Chapter 23 International Asset Pricing. 23.1 The Traditional Capital Asset Pricing Model (CAPM) 23.2 The International Asset Pricing Model (IAPM) 23.3 Roll’s Critique 23.4 Factor Models and Arbitrage Pricing Theory (APT) 23.5 Applications of Arbitrage Pricing Theory
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Chapter 23International Asset Pricing 23.1 The Traditional Capital Asset Pricing Model (CAPM) 23.2 The International Asset Pricing Model (IAPM) 23.3 Roll’s Critique 23.4 Factor Models and Arbitrage Pricing Theory (APT) 23.5 Applications of Arbitrage Pricing Theory 23.6 The Currency Risk Factor in Stock Returns 23.7 Currency Risk Exposure and MNC Hedging Activities 23.8 Summary
On asset pricing and market efficiency... It is the theory that decides what can be observed. Albert Einstein
The traditional capital asset pricing model (CAPM) • Perfect financial markets • Frictionless markets • Rational investors have equal access to costless information and market prices • Homogeneous expectations • Everyone can borrow and lend at the riskless rate of interest RF
The CAPM security market line Expected return E[Ri] Systematic risk (beta bi)
The International Asset Pricing Model (IAPM) In addition to the CAPM assumptions, suppose • Investors in each country have the same consumption basket • Purchasing power parity holds This leads to an international version of the CAPM • The market portfolio includes all assets in the world weighted according to their market values • Investors also hold a hedge portfolio of domestic and foreign bonds • as a store of value (that is, as a riskfree asset) • to hedge the currency risk of the market portfolio
Integrated vs segmented capital markets • Integrated financial markets There are no barriers to financial flows and purchasing power parity holds across equivalent assets wherever they are traded. • Segmented financial markets Prices are set independently in each national market. Real-world financial markets fall somewhere between these two extremes.
Roll’s critique of the CAPM • If performance is measured relative to an ex post efficient index, then all securities will lie along the security market line. • If performance is measured relative to an ex post inefficient index, then any ranking of portfolio performance is possible depending on the inefficient index chosen.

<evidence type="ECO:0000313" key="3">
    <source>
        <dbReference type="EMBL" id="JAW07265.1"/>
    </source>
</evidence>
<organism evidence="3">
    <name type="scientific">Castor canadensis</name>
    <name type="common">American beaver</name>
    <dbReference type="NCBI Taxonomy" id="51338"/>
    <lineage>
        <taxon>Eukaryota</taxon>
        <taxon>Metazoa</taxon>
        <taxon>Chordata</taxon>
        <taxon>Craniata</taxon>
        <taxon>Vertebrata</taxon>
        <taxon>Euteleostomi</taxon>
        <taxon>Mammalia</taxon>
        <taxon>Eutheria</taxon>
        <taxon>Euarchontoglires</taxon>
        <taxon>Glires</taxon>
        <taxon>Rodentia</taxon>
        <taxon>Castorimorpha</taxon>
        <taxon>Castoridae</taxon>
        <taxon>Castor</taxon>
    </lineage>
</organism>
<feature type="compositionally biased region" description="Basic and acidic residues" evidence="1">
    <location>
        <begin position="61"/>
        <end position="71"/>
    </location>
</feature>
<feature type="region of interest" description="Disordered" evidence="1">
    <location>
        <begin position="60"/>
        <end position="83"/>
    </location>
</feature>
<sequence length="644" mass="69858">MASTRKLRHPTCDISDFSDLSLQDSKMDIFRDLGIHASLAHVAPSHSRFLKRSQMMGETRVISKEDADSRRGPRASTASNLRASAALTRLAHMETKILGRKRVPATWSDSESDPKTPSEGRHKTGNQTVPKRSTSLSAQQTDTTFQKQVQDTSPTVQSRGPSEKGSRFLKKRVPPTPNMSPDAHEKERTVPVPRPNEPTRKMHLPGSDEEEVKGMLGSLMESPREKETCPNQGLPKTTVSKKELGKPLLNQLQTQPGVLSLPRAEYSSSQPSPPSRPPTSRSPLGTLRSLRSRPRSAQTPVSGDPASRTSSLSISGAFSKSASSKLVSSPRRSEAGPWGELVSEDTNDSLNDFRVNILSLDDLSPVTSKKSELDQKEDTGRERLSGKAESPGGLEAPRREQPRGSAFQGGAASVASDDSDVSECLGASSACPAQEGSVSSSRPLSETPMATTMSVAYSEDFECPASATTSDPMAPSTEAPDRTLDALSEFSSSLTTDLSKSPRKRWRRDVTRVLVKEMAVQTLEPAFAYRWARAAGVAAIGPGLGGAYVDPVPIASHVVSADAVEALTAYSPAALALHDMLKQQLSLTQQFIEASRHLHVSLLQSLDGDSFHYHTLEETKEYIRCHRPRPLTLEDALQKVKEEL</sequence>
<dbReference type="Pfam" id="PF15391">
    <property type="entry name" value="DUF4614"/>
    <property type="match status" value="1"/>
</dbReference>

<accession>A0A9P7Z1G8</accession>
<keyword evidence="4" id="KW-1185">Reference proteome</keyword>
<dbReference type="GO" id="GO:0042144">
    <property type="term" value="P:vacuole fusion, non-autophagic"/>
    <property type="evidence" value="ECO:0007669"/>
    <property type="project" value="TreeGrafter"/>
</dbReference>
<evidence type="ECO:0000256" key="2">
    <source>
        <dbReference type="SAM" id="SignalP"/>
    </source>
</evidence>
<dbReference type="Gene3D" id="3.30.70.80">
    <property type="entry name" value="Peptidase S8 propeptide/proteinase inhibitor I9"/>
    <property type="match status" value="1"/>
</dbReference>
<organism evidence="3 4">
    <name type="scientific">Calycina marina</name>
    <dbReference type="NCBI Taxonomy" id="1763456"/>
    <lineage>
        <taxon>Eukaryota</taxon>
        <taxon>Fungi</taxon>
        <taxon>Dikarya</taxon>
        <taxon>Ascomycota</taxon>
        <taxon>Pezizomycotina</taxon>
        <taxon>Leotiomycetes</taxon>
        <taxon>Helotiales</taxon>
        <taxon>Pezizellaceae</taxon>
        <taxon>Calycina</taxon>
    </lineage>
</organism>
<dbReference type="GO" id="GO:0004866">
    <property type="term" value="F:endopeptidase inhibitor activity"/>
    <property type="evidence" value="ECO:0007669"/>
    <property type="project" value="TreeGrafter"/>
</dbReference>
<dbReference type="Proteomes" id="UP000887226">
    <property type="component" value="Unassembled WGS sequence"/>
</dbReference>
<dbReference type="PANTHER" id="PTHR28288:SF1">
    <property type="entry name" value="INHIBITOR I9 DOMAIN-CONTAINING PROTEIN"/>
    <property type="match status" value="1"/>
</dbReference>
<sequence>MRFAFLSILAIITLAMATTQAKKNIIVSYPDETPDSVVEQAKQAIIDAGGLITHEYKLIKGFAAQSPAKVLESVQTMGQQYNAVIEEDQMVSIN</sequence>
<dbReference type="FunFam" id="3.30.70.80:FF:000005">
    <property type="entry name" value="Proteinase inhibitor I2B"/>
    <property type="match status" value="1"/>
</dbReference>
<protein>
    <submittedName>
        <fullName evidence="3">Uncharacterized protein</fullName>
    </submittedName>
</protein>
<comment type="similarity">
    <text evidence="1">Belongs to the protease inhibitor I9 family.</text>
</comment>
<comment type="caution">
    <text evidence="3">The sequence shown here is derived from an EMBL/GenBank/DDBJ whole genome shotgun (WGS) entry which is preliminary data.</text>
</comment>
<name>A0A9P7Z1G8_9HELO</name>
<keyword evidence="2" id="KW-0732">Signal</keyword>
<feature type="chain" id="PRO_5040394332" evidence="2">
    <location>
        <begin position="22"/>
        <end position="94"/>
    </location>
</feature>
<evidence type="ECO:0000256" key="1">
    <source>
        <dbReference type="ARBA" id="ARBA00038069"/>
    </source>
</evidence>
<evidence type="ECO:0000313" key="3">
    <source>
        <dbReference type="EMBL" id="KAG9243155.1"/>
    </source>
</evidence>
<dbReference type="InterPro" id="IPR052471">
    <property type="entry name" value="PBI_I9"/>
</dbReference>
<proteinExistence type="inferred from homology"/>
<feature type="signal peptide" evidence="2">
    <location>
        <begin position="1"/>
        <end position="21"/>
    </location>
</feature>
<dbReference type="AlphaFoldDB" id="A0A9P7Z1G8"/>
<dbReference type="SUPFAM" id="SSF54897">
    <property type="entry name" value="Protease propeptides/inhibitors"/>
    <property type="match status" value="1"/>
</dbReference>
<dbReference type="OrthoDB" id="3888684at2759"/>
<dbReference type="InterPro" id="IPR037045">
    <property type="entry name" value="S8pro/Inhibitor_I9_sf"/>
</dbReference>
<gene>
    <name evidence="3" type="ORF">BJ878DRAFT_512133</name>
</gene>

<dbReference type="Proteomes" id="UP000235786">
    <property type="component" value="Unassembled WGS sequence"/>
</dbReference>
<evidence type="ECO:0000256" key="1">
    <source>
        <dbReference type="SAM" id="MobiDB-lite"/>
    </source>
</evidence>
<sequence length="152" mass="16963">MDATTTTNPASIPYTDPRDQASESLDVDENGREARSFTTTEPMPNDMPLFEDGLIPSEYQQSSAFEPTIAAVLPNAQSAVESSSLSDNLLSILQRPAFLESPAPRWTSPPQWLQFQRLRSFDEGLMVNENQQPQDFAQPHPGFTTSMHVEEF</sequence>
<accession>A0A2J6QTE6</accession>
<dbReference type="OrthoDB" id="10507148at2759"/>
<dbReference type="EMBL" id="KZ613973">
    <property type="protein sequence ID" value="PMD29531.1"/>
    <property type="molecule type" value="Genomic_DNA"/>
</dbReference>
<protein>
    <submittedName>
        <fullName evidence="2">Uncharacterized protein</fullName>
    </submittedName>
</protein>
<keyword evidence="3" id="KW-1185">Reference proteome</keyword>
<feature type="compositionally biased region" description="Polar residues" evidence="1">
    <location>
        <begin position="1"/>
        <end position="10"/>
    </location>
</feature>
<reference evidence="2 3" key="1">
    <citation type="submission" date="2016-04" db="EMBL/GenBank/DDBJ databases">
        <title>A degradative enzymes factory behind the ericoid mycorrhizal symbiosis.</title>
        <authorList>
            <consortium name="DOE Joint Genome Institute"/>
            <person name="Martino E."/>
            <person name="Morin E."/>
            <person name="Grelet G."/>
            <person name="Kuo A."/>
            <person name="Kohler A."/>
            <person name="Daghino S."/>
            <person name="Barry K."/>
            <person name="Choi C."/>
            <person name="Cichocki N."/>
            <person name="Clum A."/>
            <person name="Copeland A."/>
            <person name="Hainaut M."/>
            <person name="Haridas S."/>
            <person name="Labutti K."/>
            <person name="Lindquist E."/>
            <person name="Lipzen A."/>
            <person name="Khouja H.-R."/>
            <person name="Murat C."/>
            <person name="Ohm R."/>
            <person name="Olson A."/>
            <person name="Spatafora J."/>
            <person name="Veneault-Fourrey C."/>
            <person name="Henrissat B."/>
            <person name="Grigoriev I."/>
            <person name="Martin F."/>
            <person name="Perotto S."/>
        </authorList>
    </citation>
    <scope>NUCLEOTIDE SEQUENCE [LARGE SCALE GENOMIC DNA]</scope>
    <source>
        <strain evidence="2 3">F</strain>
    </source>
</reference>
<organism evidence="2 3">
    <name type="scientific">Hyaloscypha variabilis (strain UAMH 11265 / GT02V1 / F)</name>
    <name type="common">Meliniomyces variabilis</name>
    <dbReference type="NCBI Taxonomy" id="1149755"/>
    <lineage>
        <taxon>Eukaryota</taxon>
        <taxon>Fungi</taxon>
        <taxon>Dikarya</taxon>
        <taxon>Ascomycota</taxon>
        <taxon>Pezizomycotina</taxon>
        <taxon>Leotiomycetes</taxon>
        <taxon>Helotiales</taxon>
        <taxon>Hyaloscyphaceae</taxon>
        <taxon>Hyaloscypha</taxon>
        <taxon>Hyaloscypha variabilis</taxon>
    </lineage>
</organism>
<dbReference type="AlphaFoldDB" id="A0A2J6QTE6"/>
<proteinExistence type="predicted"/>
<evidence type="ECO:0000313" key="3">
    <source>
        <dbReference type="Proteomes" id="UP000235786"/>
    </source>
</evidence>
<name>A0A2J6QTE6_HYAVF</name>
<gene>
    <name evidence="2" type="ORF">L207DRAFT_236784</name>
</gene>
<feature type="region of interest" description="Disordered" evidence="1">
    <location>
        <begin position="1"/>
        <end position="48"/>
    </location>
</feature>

Roll’s critique of the CAPM • Because of home asset bias, investors do not hold the world market portfolio. • Consequently, market beta may be of little use in measuring risk in a globally diversified portfolio.
Arbitrage pricing theory (APT) Rj = mj + b1jF1 + ... + bKjFK + ej(23.5) where Rj = the random rate of return on asset j mj = the mean or expected return on asset j bkj = the sensitivity of asset j to factor k where k=1,...,K Fk = systematic risk factor k ej = a random error term
The one-factor market model • One-factor market model Rj = aj + bjRM + ej(23.6) Subtracting asset j’s mean return mj = aj + bjmM from both sides of (23.6) yields a one-factor market model in excess return form. Rj = mj + bjFM + ej(23.7) where FM = (RM - mM)
Beta as a regression coefficient Rj = aj + bjRM + ejÛ Rj - mj = bj FM + ej where FM = RM-mM
The relative importance of industry, national and international factors Rj = mM + bCjFCj + bIjFIj + ej(23.9) where Rj = local currency excess return to stock j mM = return to the global market factor FCj = return to stock j’s country factor and FIj = return to stock j’s industry factor Beckers, Connor and Curds, “National versus Global Influences on Equity Returns,” Financial Analysts Journal 52, March/April 1996.
The relative importance of industry, national and international factors Average EP (explanatory power) statistics • Global and national stock market factors play important roles in explaining stock return variability. • The exposure of stocks to industry factors is low.
APT factors • Chen, Roll and Ross identify five APT factors:* Rj = mj + b1jF1 + b2jF2 + b3jF3 + b4jF4 + b5jF5 +ej Fj: industrial production F2: risk premia (corporate - government bond yield) F3: term premia (long-term government - T-bill yield) F4: expected inflation F5: unexpected inflation • When the market return is included as a sixth factor, its coefficient is not significant. * Nai-Fu Chen, Richard Roll, and Stephen A. Ross, “Economic Forces and the Stock Market,” Journal of Business, July 1986.